Great parties don’t just happen do they? Even the simplest occasion requires some forethought by the host and hostess. Today many of the more formal occasions and celebrations have moved away from the traditional sit down meal to a cocktail party.
The cocktail party can of course vary between an elegant formal function, requiring the little black cocktail dress and black tie for the boys, to a bright and breezy informal affair with lively music and brightly coloured drinks in the safety of your own backyard! Whatever the occasion the cocktail party is a popular and modern way to entertain.
The first step is to decide what type of party it will be. Is it a special occasion to celebrate a milestone, or a get together to celebrate the springtime or festive season? Consider what sort of decorations will suit the occasion and what sort of music and lighting will be appropriate as well to provide just the right ambiance. Next of course you must decide the when and where. Will it be outside on a balmy night or inside with the fire ablaze! Be practical when you look at the space and consider the number of people the space provided will hold.
The trick to conquering the cocktail party and hosting a successful event is being organised. Start planning early as well as ordering and shopping early for any non perishable items including alcohol. Working in advance means there is less left to the last minute…….reducing stress levels for the host/hostess. You should be able to enjoy the evening yourself and not be a slave to the kitchen or bar!
Now for the food!
The number and types of finger food you serve all depend on the event you are hosting. For a cocktail party, finger food will be the focus, so be sure you have plenty to go around!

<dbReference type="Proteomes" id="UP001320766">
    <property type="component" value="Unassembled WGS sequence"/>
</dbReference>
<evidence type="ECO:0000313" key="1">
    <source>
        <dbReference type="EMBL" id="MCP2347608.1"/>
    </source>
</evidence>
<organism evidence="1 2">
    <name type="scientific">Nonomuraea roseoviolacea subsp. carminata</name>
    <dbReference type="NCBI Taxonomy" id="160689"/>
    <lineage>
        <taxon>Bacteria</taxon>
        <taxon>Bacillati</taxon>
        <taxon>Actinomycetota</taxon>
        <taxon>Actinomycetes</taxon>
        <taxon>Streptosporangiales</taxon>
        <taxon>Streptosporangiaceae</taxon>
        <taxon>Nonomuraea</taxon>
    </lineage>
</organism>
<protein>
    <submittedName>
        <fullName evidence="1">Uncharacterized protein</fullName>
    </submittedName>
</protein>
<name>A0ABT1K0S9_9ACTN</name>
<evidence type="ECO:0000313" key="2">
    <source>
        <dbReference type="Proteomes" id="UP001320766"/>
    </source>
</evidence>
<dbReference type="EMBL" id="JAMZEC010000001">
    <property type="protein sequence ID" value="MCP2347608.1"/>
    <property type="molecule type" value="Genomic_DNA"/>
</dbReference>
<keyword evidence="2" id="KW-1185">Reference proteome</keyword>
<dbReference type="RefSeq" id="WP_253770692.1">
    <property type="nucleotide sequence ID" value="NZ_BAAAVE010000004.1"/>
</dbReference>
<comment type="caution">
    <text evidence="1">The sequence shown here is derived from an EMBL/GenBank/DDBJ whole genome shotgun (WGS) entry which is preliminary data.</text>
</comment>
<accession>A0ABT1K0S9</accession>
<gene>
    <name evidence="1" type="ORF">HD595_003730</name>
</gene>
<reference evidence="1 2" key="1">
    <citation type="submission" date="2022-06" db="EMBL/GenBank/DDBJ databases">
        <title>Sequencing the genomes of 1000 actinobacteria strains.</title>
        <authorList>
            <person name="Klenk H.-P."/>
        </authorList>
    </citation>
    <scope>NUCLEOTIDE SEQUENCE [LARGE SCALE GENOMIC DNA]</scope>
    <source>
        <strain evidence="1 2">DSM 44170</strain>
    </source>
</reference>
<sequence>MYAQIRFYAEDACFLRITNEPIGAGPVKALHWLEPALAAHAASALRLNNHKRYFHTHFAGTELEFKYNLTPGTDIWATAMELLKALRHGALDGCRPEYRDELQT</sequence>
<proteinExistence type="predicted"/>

|Type of Event
||Number of Appetizers
|Cocktail Party: 4 hours
||10-12 pieces per person
*You may like to include an extra 1 or 2 sweet offerings if serving coffee.
|Dinner Party: Pre dinner
||4 to 5 pieces per person for an early meal
6 per person for a later meal
||8 different varieties if 50+ people
4 to 5 different varieties for 20+ people
3 different varieties for small gatherings
Some Tips and Shortcuts
Hot or Cold
In my opinion, people prefer hot over cold food at the best of times. I suggest 60/40 in favour of hot food. In the cooler months you may need to add some extra hot food too, a warming soup in little china cups can really hit the spot!
Don’t attempt to make all the food from scratch. Be kind to yourself and take advantage of some of the good quality finger food, fresh and frozen available in supermarkets and specialty stores. There are some great dips and antipasto items available, these can be included as part of the cold items. Don’t be afraid to have a combination of simple favourites like little pies or pizzas intermingled with the more exotic like rice paper rolls. Remember in a larger crowd tastes can be varied. Don’t forget how important it is to keep tummies full, especially where alcohol is served for obvious reasons!
Being organised and ahead of yourself means cooking and freezing where you can. Remember though to allow foods to thaw in the refrigerator and not on the kitchen bench.
Get some help!
Don’t attempt to do it all yourself on the night, otherwise you will miss out on all the fun. In fact enlist a mate to help you, or pay someone to take charge of the kitchen on the night. Make a detailed list of all food to be served and accompaniments, the serving platters and the time the food is required. You may also need to consider staff for serving the food as well as someone to man the bar.
When catering, refrigerator space can be at a premium. The week of the party remove all non essential items from the fridge to allow for an influx of party food. For a larger function consider borrowing a friend’s beer fridge as a back up or maybe even hire a small portable cool room.
Never forget the Food Safety Principles:
For food that is to be served hot, heat the cold food as quickly as possible to 75°C then hold above 60°C. For food to be served cold, ensure the food remains under 5°C.